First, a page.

|Man Without Qualities|
Monday, September 19, 2005
Parallels between what happened in Santa Monica following the 1994 earthquake and what is going on now in New Orleans may be increasing. As noted in a prior post, the 1994 earthquake seriously damaged many rent controlled apartment buildings in Santa Monica, and elected officials in that city pressured building and safety workers to permit residents to reoccupy damaged and dangerous structures. Those Santa Monica elected officials were justifiably concerned that their core voters would have to leave their rent controlled apartments and the city itself if the residents were not allowed back into their old apartments. The ploy did not work, the officials were right, and many lost their jobs in the following elections.
Louisiana Democrats are now justifiably terrified that the displaced and overwhelmingly Democratic New Orleans voting base may not return to Louisiana at all. Indeed, prior posts have noted that many former New Orleans residents who have been evacuated to other states are telling pollsters that they do even want to return to Louisiana. What are a mayor and an increasingly desperate governor to do?
Well, the mayor of New Orleans thinks it would be just fine for almost half the evacuees to move back right away - notwithstanding the absence of an assured clean water supply, emergency services, safe levees, completed drainage of the city or any ability whatsoever of the governments involved to assure the safety or well being of those returning. Louisiana governor Blanco didn't object to hizzoner's proposal. Indeed, she hasn't even gotten around to requiring state agencies to limit spending and focus on essential needs, including the rebuilding and recovery. Let "les bon temps roullez!" Only the dour federal killjoys have been complaining about the obvious madness of an early reoccupation of the city, complaints that drew no public support from the governor and tart responses from hizzoner, who has nevertheless had to reverse himself:
Under pressure from President Bush and other top federal officials, the mayor [of New Orleans] suspended the reopening of large portions of the city Monday and instead ordered nearly everyone out because of the risk of a new round of flooding from a tropical storm on the way. .... The announcement came after repeated warnings from top federal officials — and the president himself — that New Orleans was not safe enough to reopen. Among other things, federal officials warned that Tropical Storm Rita could breach the city's temporarily patched-up levees and swamp the city all over again. ....Nagin said he had wanted to reopen some of the city's signature neighborhoods over the coming week in order to reassure the people of New Orleans that "there was a city to come back to." .... Under the mayor's plan ... a total about 180,000 of New Orleans' half-million inhabitants [would have been allowed] back. ... Nagin saw a quick reopening as a way to get the storm-battered city back in the business of luring tourists. But federal officials warned that such a move could be a few weeks premature, pointing out much of the area does not yet have full electricity and still has no drinkable water, 911 service or working hospitals. .... The concerns were also echoed by the top federal official in charge in New Orleans, Coast Guard Vice Adm. Thad Allen, who went on one news show after another to warn that city services may not be able to handle the influx of people. Before reversing course Monday, a clearly agitated Nagin snapped that Allen had apparently made himself "the new crowned federal mayor of New Orleans." .... But officials with the Army Corps of Engineers said the repairs to the levees breached by Katrina are not yet strong enough to prevent flooding in a moderate storm, much less another hurricane.... Earlier in the day, as residents began streaming in at the mayor's invitation, cars were backed for two hours at an Interstate 10 checkpoint into the city. ... It was clear that at least some of the traffic was headed to sections of the city that had not yet officially opened.Is it too much to ask whether hizzoner's plan - and the governor's failure to object to it, despite its obvious lunacy - might have something to do with the desire of Louisiana Democrats to get that core constituency back into New Orleans before they get used to living somewhere else?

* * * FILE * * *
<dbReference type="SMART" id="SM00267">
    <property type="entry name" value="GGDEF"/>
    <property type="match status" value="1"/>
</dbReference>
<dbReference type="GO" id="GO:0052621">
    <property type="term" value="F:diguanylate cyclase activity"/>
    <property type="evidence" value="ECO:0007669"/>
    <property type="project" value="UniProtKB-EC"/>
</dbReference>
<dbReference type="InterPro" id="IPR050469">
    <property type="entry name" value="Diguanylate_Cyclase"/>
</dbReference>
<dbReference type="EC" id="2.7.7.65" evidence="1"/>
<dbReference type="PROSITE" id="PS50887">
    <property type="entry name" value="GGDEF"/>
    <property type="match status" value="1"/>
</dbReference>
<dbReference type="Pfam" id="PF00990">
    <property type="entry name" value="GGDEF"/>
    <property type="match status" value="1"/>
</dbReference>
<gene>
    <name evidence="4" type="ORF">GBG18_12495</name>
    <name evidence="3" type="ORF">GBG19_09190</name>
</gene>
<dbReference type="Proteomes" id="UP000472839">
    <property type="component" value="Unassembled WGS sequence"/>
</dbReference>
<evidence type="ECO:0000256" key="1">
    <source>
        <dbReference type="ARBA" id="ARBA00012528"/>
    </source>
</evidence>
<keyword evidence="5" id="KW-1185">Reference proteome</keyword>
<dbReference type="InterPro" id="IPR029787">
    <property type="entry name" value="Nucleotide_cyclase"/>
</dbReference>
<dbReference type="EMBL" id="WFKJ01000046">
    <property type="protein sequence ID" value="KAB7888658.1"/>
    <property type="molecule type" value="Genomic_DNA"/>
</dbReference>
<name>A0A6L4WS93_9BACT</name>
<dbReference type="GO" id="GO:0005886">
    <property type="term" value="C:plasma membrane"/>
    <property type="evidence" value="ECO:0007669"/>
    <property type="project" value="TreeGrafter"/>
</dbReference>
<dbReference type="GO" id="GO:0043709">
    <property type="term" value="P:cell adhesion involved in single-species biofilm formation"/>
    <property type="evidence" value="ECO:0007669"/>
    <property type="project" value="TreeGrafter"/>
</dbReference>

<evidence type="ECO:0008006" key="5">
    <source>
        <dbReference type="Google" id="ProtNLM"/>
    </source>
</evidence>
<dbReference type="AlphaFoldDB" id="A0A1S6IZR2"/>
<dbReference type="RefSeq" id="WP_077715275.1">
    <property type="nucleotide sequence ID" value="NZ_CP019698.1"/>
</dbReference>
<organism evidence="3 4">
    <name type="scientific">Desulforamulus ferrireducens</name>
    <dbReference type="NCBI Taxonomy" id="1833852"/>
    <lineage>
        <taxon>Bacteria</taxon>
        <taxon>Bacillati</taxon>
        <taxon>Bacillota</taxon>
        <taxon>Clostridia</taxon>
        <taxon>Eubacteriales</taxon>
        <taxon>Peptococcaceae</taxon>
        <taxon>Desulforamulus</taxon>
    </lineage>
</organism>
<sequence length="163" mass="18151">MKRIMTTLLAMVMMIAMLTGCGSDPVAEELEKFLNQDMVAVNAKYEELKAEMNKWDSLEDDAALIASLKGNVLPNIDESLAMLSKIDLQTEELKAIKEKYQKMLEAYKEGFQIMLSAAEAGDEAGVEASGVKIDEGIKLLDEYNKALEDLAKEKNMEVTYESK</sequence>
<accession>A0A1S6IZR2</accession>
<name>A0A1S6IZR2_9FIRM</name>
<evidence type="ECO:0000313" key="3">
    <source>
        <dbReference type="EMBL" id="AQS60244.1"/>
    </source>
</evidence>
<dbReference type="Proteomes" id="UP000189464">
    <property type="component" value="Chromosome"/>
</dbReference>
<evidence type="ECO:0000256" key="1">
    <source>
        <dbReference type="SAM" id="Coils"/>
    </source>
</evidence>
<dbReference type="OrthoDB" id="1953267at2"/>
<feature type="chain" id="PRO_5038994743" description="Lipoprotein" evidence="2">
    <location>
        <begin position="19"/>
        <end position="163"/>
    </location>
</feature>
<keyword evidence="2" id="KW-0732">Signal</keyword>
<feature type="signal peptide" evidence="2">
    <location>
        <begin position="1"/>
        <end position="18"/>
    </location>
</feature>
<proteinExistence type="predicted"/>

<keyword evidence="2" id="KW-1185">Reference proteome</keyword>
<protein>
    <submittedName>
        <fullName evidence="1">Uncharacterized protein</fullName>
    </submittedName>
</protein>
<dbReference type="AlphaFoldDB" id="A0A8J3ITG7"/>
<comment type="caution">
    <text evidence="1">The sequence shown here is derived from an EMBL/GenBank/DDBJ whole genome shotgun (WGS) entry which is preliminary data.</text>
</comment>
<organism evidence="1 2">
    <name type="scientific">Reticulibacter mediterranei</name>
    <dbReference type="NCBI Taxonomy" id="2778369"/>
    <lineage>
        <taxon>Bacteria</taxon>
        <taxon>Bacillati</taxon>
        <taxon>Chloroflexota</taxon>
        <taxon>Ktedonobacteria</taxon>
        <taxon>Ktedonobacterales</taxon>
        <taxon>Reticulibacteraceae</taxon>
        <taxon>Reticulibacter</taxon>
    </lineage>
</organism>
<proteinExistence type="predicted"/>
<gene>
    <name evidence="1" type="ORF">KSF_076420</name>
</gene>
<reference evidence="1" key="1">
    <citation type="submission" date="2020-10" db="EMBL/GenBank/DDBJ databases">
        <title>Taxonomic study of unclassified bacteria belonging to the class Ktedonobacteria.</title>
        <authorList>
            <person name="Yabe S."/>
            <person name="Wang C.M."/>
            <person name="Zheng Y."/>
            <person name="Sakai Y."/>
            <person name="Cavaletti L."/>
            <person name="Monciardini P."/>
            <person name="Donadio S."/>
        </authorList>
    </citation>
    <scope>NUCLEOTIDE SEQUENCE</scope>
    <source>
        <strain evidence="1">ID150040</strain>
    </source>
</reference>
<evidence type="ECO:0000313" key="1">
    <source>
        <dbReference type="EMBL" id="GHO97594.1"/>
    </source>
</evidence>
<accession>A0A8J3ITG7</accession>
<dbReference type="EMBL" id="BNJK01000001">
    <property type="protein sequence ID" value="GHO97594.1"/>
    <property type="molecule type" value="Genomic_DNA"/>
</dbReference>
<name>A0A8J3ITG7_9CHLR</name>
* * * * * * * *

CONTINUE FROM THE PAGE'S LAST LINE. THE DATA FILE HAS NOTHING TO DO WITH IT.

Just asking. I have no proof, of course. Just asking! Really!